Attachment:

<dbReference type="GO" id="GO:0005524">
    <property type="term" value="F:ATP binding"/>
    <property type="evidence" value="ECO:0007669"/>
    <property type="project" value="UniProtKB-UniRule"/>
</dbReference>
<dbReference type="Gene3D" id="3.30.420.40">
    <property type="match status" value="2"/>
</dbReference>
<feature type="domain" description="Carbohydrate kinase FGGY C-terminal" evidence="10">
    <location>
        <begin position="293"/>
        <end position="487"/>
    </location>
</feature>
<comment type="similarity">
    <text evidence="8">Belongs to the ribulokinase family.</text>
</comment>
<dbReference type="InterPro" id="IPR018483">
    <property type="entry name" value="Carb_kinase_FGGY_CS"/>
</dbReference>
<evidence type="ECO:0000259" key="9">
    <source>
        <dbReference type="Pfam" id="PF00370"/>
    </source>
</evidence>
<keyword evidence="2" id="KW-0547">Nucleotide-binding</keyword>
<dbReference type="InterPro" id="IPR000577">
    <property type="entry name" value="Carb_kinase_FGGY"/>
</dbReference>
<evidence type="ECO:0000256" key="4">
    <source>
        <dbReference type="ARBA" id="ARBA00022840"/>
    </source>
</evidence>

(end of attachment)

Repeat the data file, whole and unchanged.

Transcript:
<dbReference type="GO" id="GO:0005524">
    <property type="term" value="F:ATP binding"/>
    <property type="evidence" value="ECO:0007669"/>
    <property type="project" value="UniProtKB-UniRule"/>
</dbReference>
<dbReference type="Gene3D" id="3.30.420.40">
    <property type="match status" value="2"/>
</dbReference>
<feature type="domain" description="Carbohydrate kinase FGGY C-terminal" evidence="10">
    <location>
        <begin position="293"/>
        <end position="487"/>
    </location>
</feature>
<comment type="similarity">
    <text evidence="8">Belongs to the ribulokinase family.</text>
</comment>
<dbReference type="InterPro" id="IPR018483">
    <property type="entry name" value="Carb_kinase_FGGY_CS"/>
</dbReference>
<evidence type="ECO:0000259" key="9">
    <source>
        <dbReference type="Pfam" id="PF00370"/>
    </source>
</evidence>
<keyword evidence="2" id="KW-0547">Nucleotide-binding</keyword>
<dbReference type="InterPro" id="IPR000577">
    <property type="entry name" value="Carb_kinase_FGGY"/>
</dbReference>
<evidence type="ECO:0000256" key="4">
    <source>
        <dbReference type="ARBA" id="ARBA00022840"/>
    </source>
</evidence>